Hypertext Webster Gateway: "train"

From Webster's Revised Unabridged Dictionary (1913) (web1913)

Train \Train\, n.
1. A heavy long sleigh used in Canada for the transportation
of merchandise, wood, and the like.

2. (Mil.) The aggregation of men, animals, and vehicles which
accompany an army or one of its subdivisions, and
transport its baggage, ammunition, supplies, and reserve
materials of all kinds.

From Webster's Revised Unabridged Dictionary (1913) (web1913)

Train \Train\, v. i.
1. To be drilled in military exercises; to do duty in a
military company.

2. To prepare by exercise, diet, instruction, etc., for any
physical contest; as, to train for a boat race.

From Webster's Revised Unabridged Dictionary (1913) (web1913)

Train \Train\, n. [F. train, OF. tra["i]n, trahin; cf. (for some
of the senses) F. traine. See {Train}, v.]
1. That which draws along; especially, persuasion, artifice,
or enticement; allurement. [Obs.] ``Now to my charms, and
to my wily trains.'' --Milton.

2. Hence, something tied to a lure to entice a hawk; also, a
trap for an animal; a snare. --Halliwell.

With cunning trains him to entrap un wares.

3. That which is drawn along in the rear of, or after,
something; that which is in the hinder part or rear.
Specifically :
(a) That part of a gown which trails behind the wearer.
(b) (Mil.) The after part of a gun carriage; the trail.
(c) The tail of a bird. ``The train steers their flights,
and turns their bodies, like the rudder of ship.''

4. A number of followers; a body of attendants; a retinue; a

The king's daughter with a lovely train. --Addison.

My train are men of choice and rarest parts. --Shak.

5. A consecution or succession of connected things; a series.
``A train of happy sentiments.'' --I. Watts.

The train of ills our love would draw behind it.

Rivers now Stream and perpetual draw their humid
train. --Milton.

Other truths require a train of ideas placed in
order. --Locke.

6. Regular method; process; course; order; as, things now in
a train for settlement.

If things were once in this train, . . . our duty
would take root in our nature. --Swift.

7. The number of beats of a watch in any certain time.

8. A line of gunpowder laid to lead fire to a charge, mine,
or the like.

9. A connected line of cars or carriages on a railroad.

10. A heavy, long sleigh used in Canada for the
transportation of merchandise, wood, and the like.

11. (Rolling Mill) A roll train; as, a 12-inch train.

{Roll train}, or {Train of rolls} (Rolling Mill), a set of
plain or grooved rolls for rolling metal into various
forms by a series of consecutive operations.

{Train mile} (Railroads), a unit employed in estimating
running expenses, etc., being one of the total number of
miles run by all the trains of a road, or system of roads,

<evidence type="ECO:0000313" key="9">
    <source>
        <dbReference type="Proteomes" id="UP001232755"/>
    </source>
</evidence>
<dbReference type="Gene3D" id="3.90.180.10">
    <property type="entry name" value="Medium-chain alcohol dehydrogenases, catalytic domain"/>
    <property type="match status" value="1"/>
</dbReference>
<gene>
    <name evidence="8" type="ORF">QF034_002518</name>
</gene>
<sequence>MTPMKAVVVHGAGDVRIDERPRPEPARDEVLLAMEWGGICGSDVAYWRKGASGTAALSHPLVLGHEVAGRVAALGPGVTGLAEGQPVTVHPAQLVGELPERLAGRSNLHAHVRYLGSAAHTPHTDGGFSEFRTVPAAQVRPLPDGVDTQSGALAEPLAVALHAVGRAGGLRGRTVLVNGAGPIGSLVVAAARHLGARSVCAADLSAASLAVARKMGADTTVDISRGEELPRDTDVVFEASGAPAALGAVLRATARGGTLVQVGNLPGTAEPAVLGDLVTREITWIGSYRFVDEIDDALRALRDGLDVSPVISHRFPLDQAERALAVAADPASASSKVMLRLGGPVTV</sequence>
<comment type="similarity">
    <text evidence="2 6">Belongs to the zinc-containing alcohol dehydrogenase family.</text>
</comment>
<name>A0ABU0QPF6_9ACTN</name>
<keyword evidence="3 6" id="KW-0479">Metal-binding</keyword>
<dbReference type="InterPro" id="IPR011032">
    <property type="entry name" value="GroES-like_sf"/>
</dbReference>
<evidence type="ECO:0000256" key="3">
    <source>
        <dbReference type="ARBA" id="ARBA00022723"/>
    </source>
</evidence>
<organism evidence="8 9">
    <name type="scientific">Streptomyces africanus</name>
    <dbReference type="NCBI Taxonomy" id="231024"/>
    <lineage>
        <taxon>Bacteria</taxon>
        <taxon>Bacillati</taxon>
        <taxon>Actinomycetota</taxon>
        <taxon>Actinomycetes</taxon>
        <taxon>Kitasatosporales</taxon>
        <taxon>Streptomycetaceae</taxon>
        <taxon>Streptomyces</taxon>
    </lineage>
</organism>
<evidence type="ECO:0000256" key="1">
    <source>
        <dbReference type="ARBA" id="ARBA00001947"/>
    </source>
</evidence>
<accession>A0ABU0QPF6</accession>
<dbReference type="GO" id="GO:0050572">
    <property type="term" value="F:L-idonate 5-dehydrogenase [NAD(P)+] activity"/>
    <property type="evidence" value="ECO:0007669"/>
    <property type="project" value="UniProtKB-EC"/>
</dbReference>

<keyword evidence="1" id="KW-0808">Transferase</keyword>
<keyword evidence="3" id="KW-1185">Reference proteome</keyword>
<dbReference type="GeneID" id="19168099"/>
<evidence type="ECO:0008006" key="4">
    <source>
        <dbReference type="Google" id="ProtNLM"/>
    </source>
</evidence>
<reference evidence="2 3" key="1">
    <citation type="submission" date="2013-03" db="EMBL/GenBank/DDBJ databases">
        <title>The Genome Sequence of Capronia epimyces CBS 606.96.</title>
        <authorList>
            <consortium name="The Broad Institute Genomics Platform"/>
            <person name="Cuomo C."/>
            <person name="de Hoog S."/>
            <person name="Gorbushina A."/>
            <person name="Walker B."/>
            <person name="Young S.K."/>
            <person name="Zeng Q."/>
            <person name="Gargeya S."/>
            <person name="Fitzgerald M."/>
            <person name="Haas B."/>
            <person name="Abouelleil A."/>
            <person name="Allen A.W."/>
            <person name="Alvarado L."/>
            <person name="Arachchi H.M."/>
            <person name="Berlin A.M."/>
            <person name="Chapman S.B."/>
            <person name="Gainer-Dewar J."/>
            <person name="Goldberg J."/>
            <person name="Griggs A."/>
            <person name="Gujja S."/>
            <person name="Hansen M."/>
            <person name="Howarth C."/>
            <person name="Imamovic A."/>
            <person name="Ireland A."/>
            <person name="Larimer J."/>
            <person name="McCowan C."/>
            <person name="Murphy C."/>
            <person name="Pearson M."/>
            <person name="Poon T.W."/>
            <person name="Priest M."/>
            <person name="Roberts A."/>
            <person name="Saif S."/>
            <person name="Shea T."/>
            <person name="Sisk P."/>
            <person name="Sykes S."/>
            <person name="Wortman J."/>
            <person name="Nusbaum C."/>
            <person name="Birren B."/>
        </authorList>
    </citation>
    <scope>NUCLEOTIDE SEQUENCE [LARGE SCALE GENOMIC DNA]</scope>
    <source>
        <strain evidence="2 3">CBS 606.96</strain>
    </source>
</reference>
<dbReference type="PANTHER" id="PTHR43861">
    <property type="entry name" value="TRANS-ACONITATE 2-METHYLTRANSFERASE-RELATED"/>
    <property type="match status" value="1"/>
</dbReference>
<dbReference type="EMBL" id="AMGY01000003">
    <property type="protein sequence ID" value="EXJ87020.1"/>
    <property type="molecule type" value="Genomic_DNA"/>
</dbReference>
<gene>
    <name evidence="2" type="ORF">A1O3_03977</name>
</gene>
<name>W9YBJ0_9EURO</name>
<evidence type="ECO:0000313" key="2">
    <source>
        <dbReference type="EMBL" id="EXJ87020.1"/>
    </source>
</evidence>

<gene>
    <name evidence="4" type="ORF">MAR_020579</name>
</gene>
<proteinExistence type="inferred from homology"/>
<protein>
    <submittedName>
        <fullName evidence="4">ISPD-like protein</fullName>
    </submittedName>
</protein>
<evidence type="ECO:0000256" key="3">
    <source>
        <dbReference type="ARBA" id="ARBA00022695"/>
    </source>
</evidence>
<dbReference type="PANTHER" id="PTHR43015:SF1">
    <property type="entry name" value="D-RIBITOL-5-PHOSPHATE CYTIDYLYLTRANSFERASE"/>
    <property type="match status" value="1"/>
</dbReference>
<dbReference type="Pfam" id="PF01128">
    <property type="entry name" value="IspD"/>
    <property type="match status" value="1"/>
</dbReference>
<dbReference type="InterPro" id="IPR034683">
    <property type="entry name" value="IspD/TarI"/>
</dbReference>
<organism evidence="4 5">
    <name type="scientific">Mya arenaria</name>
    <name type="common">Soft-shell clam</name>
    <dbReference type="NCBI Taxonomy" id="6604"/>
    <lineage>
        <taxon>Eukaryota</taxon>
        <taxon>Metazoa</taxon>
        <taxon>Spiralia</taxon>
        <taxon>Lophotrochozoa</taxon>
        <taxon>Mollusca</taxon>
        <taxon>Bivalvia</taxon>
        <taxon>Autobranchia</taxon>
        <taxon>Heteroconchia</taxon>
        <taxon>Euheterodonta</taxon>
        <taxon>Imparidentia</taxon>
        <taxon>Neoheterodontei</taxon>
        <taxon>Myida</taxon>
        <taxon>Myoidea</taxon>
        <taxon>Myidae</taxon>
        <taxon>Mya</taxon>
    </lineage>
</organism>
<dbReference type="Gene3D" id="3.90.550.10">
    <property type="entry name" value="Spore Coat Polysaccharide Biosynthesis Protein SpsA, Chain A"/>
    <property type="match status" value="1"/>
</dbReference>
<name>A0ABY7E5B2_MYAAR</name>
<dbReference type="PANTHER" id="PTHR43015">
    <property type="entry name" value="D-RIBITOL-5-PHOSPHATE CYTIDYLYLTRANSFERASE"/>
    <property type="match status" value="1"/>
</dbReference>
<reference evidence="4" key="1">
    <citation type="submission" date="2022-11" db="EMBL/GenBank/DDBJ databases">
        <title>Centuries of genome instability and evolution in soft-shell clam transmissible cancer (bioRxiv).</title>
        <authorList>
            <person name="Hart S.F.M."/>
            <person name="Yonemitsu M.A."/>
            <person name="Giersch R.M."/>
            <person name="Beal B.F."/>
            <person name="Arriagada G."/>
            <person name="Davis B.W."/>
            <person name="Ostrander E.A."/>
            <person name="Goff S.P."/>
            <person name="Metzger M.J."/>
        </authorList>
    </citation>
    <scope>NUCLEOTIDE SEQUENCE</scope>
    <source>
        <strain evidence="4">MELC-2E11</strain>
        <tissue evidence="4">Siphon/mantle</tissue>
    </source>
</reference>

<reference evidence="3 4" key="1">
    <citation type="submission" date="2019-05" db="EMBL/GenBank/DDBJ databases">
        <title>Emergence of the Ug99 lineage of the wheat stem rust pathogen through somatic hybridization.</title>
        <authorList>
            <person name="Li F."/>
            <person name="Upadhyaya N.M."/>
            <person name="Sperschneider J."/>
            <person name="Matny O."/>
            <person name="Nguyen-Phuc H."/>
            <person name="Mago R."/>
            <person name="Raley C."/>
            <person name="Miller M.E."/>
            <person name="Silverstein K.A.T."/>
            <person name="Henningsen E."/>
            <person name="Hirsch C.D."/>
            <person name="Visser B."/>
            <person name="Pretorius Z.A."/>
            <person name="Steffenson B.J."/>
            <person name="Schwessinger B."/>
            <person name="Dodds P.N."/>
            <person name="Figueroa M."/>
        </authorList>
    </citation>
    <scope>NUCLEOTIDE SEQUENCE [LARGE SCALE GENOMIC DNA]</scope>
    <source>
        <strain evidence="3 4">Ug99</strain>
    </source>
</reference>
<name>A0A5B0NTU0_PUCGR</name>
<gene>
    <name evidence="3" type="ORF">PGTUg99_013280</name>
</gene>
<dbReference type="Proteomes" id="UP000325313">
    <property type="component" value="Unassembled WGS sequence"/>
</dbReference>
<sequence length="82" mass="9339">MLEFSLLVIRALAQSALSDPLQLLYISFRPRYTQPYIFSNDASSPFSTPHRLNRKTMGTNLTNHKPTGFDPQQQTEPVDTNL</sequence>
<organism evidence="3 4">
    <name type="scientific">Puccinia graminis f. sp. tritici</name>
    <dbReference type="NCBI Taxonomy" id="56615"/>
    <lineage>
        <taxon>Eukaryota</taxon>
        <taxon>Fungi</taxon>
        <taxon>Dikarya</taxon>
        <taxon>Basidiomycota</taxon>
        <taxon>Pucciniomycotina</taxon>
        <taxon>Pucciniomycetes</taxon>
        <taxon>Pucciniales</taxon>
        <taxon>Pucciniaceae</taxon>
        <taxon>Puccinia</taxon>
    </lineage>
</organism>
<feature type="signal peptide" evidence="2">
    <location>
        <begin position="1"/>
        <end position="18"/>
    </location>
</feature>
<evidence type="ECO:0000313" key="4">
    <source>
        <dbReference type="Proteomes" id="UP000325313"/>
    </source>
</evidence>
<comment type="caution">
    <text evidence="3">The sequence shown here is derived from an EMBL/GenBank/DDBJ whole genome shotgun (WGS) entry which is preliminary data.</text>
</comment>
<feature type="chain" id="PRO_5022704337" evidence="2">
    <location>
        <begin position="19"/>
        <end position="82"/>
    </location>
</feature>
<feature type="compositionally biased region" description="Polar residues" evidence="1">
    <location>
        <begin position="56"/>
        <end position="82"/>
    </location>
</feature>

as within a given time, or for a given expenditure; --
called also {mile run}.

{Train of artillery}, any number of cannon, mortars, etc.,
with the attendants and carriages which follow them into
the field. --Campbell (Dict. Mil. Sci.).

{Train of mechanism}, a series of moving pieces, as wheels
and pinions, each of which is follower to that which
drives it, and driver to that which follows it.

{Train road}, a slight railway for small cars, -- used for
construction, or in mining.

{Train tackle} (Naut.), a tackle for running guns in and out.

Syn: Cars.

Usage: {Train}, {Cars}. Train is the word universally used in
England with reference to railroad traveling; as, I
came in the morning train. In the United States, the
phrase the cars has been extensively introduced in the
room of train; as, the cars are late; I came in the
cars. The English expression is obviously more
appropriate, and is prevailing more and more among
Americans, to the exclusion of the cars.

From Webster's Revised Unabridged Dictionary (1913) (web1913)

Train \Train\, v. t. [imp. & p. p. {Trained}; p. pr. & vb. n.
{Training}.] [OF. trahiner, tra["i]ner,F. tra[^i]ner, LL.
trahinare, trainare, fr. L. trahere to draw. See {Trail}.]
1. To draw along; to trail; to drag.

In hollow cube Training his devilish enginery.

2. To draw by persuasion, artifice, or the like; to attract
by stratagem; to entice; to allure. [Obs.]

If but a dozen French Were there in arms, they would
be as a call To train ten thousand English to their
side. --Shak.

O, train me not, sweet mermaid, with thy note.

This feast, I'll gage my life, Is but a plot to
train you to your ruin. --Ford.

3. To teach and form by practice; to educate; to exercise; to
discipline; as, to train the militia to the manual
exercise; to train soldiers to the use of arms.

Our trained bands, which are the trustiest and most
proper strength of a free nation. --Milton.

The warrior horse here bred he's taught to train.

4. To break, tame, and accustom to draw, as oxen.

5. (Hort.) To lead or direct, and form to a wall or espalier;
to form to a proper shape, by bending, lopping, or
pruning; as, to train young trees.

He trained the young branches to the right hand or